Most investors and U.S. consumers know that AFLAC Incorporated (AFL 0.85%) sells supplemental insurance policies that mostly cover people if they get sick or injured, causing them to miss work. They also probably know that Aflac peddles their policies primarily through ad campaigns that feature its charming Aflac Duck mascot. But here are six things most investors probably do not know about the insurance company.

1. What's in a name?

On November 17, 1955, three brothers, John, Paul, and Bill Amos, opened the American Family Life Insurance Company of Columbus. In 1958, the company began selling cancer policies after seeing cancer patients' great need for financial assistance.

In 1964, the company changed its name to American Family Life Assurance Company of Columbus, setting the stage for the company's name as we know it today. That same year the company shifted its concentration to businesses, primarily through employer-sponsored policies and paid via deductions from payroll. In 1989, the American Family Life Assurance Company of Columbus officially adopted the Aflac acronym as its name.

Man sitting on couch with leg up in a cast and a pair of crutches beside him.

Injured or sick and can't work? Aflac provides insurance for that. Image source: Getty Images.

2. Insurance 101

The best insurers, like Aflac, make a profit on their insurance policies. They collect more in premium revenue than they pay in administration and benefit payouts. Premium money that has yet to be paid out for claims is invested. This is called float. When companies acquire funds to invest for free or, better yet, get paid to acquire those funds, they are effectively being given a negative interest rate loan that they can use to invest.

Aflac conservatively invests the float in fixed-income vehicles. At the company's 2017 Outlook Conference Call last December, CFO Fred Crawford stated that, this year, the company expects to invest about 70% of new money into yen fixed-income assets and 30% into dollar fixed-income assets.

Given the nature of Aflac's investments, one could expect it to profit handsomely if and when interest rates in the U.S. and Japan increase.

3. A Dividend Aristocrat

Aflac has been paying a growing dividend to shareholders for 34 straight years, making it a member of the elite Dividend Aristocrat club. A Dividend Aristocrat is a company belonging to the S&P 500 that has increased its dividend at least once per year for 25 consecutive years-an extremely difficult feat!

Not only does Aflac have a long history of increasing its dividend, Aflac's shares currently yield 2.3%, better than the S&P 500's average of 1.9%. Aflac's dividend also looks like it is extremely safe from being cut. Aflac's trailing twelve-month EPS is $6.15. Its annual dividend is $1.72. This gives Aflac a payout ratio of just 28%. This means Aflac has plenty of room for dividend increases and should keep that 34-year streak going for quite some time!

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4. Huge presence in Japan

In 1974, Aflac obtained a license to begin selling insurance policies in Japan, one of the first U.S. companies to do so. In 1984, Aflac Japan introduced the world's first dementia care policy. In its 10-K, Aflac stated its business in Japan "sells voluntary supplemental insurance products, including cancer plans, general medical indemnity plans, medical/sickness riders, care plans, living benefit life plans, ordinary life insurance plans and annuities." Today, Aflac Japan generates over 60% of the company's total revenue.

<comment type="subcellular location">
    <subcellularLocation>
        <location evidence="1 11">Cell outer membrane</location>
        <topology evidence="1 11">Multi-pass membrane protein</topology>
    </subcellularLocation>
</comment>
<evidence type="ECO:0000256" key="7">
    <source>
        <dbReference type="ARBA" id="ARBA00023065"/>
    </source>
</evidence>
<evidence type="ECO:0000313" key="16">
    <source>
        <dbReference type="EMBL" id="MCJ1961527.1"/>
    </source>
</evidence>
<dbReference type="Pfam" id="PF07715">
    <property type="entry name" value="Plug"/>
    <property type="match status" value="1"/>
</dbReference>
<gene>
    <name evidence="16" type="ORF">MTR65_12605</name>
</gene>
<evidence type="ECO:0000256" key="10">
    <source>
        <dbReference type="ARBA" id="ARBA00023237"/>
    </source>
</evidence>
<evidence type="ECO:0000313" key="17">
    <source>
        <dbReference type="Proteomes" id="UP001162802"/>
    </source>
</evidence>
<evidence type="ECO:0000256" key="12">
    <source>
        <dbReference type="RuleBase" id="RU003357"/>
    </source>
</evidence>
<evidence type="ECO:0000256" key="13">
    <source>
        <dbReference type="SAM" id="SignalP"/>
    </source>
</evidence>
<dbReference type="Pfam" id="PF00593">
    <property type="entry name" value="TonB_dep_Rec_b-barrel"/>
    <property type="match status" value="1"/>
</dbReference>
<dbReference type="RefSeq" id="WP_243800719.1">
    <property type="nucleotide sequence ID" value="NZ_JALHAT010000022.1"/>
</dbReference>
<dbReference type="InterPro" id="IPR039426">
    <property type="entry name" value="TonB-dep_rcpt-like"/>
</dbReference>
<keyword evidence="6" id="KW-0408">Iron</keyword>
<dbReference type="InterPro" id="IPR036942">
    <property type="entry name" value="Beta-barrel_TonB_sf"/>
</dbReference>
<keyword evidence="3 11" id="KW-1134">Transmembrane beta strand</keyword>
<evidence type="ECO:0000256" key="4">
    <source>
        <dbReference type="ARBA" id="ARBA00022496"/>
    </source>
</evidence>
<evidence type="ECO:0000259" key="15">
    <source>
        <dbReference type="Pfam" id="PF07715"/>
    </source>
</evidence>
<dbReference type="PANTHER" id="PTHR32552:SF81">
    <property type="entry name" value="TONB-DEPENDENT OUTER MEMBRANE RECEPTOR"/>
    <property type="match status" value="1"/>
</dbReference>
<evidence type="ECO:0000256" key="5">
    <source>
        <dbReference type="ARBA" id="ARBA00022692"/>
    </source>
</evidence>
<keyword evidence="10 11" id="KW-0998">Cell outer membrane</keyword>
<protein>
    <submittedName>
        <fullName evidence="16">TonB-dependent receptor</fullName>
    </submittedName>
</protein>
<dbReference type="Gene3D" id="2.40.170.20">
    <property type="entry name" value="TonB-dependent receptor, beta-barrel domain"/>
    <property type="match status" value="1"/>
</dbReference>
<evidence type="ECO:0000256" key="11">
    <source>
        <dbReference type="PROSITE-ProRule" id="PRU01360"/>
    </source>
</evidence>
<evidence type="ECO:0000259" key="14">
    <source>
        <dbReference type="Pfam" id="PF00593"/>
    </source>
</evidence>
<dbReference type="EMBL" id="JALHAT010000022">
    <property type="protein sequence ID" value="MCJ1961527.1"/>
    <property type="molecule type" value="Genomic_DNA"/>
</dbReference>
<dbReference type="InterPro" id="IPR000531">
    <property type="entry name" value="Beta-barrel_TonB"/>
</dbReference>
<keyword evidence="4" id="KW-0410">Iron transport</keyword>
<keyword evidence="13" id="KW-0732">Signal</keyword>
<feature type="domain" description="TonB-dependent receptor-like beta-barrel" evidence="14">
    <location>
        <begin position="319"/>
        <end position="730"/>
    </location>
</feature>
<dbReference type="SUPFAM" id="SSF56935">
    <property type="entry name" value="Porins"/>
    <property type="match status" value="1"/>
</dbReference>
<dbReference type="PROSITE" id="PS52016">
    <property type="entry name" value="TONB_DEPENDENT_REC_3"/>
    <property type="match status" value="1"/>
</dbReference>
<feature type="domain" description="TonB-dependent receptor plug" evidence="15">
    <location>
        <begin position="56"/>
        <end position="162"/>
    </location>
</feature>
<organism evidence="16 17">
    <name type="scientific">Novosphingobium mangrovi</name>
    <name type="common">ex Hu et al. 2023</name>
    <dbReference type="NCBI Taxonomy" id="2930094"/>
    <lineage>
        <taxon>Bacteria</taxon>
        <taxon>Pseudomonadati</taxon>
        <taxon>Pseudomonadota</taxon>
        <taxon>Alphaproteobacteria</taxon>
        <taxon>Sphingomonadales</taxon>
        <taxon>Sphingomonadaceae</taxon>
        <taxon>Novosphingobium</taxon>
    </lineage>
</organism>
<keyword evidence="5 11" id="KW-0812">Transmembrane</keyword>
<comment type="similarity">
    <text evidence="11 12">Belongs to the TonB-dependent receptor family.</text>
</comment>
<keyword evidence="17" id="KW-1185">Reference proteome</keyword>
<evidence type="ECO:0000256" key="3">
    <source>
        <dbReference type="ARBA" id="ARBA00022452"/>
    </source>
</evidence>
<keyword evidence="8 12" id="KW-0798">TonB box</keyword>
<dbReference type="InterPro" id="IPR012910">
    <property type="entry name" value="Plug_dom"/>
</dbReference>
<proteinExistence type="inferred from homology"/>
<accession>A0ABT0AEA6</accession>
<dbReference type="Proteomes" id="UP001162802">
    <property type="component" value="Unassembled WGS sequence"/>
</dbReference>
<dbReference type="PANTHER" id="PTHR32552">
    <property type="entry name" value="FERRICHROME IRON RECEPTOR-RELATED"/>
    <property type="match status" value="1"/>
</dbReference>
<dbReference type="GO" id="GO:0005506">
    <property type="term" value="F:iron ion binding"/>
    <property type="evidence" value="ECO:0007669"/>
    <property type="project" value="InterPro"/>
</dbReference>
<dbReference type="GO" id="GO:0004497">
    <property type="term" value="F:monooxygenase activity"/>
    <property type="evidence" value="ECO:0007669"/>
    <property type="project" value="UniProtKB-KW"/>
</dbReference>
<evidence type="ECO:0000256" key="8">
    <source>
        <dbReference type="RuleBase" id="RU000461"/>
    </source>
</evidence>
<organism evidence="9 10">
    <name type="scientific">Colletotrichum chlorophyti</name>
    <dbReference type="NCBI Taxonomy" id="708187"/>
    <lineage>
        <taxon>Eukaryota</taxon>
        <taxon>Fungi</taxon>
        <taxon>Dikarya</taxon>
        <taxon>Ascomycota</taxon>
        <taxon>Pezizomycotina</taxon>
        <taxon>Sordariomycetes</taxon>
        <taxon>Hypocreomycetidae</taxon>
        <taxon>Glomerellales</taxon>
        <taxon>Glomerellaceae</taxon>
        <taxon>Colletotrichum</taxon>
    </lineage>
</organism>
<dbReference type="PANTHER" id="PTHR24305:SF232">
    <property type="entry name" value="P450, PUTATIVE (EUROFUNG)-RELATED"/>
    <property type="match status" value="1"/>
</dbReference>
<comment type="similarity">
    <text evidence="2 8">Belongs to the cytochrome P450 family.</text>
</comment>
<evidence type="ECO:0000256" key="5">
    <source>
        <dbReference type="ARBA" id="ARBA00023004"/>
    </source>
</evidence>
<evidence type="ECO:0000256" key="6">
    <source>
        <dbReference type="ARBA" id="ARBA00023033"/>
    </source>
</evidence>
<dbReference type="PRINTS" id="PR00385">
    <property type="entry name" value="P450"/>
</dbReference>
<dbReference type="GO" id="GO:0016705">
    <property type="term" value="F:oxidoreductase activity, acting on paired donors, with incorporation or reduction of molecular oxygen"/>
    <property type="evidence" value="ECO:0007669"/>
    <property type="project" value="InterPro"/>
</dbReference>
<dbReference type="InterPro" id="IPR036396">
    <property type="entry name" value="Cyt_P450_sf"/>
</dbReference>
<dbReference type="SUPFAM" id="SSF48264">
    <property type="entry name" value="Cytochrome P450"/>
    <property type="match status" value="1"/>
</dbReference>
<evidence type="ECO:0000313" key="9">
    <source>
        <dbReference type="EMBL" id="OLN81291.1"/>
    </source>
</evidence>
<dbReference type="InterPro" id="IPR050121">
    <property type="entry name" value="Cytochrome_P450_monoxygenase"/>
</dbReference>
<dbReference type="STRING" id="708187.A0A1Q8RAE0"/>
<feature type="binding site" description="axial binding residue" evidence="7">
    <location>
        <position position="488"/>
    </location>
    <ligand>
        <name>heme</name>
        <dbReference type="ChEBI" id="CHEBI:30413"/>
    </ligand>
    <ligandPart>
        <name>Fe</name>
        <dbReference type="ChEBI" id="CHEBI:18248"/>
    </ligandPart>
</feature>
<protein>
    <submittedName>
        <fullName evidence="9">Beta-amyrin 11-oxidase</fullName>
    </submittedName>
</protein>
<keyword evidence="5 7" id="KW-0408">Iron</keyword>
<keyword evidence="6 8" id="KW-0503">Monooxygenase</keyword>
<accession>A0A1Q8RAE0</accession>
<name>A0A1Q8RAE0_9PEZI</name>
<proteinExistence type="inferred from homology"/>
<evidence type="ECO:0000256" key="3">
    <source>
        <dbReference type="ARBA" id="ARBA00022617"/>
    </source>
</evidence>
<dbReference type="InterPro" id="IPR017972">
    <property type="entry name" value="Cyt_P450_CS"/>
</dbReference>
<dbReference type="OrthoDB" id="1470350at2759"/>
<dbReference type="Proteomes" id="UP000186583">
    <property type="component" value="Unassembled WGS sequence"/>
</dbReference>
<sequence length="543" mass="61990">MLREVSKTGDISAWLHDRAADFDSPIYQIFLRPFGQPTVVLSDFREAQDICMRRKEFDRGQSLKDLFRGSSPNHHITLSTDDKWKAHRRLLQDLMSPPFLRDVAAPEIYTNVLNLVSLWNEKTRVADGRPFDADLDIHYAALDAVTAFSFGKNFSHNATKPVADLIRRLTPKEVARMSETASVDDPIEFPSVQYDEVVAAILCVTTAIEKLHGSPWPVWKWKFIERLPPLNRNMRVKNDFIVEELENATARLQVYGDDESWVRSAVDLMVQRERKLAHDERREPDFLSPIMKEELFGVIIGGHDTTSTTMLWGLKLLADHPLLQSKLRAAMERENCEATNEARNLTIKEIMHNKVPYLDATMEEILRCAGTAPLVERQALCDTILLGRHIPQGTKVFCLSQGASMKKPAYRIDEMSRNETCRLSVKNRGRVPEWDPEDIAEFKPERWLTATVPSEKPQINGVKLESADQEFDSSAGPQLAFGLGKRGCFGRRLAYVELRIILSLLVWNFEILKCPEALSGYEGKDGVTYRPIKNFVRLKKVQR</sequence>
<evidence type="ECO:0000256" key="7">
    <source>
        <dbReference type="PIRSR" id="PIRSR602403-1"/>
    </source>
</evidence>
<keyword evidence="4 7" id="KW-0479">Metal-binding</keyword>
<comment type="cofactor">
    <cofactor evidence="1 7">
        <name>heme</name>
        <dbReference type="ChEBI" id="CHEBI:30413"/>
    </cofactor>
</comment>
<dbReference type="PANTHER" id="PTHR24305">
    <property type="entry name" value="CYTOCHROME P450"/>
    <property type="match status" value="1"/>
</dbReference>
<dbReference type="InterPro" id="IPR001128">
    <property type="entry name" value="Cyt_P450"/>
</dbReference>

5. Aflac's combined ratio

One of the most important metrics to look at when evaluating insurance companies is to look at its combined ratio. A combined ratio allows one to determine the profitability of an insurance company's underwriting policies before investment income is taken into account. The formula for combined ratio is:

Combined Ratio = (Losses + Expenses)/Earned Premiums

For Aflac, all applicable figures can be found on its latest 10-Q filing with the SEC. For the numerator, add Aflac's "Benefit and claims, net" with "Total acquisition and operating expenses". The denominator can be found by adding Aflac Japan's and Aflac U.S.'s net earned premiums from page 14 of the 10-Q.

When this is done we come away with:

(3052 + 1359)/4584 = 0.96

A combined ratio under 1.0 is what investors should look for, as this signifies the insurance company is making profits on its underwriting policies before its investment income is considered. While I cannot say I have calculated this ratio for Aflac in every single quarter, I have done it often enough over the past couple of years and have never found it to be over 1.

6. Plucky duck

On January 1, 2000 Americans were introduced to the Aflac Duck in its first commercial, Park Bench, during a college football bowl game. The Aflac Duck has since appeared in over 70 U.S. commercials. In Japan, the Aflac duck was introduced in 2003 and has helped catapult the public image of the company to the extent that, today, more than 9 in 10 Japanese recognize Aflac's brand.

Foolish takeaway

There are several different ways to view an investment in Aflac. On one hand, I couldn't blame an investor for saying that any investment that depends on interest rate levels and exchange rates for the yen, is too difficult to accurately follow and forecast. On the other hand, an investor looking for a safe and reliable stream of income could do far worse than a company with a 34-year track record of increasing dividends and a payout ratio of only 28%.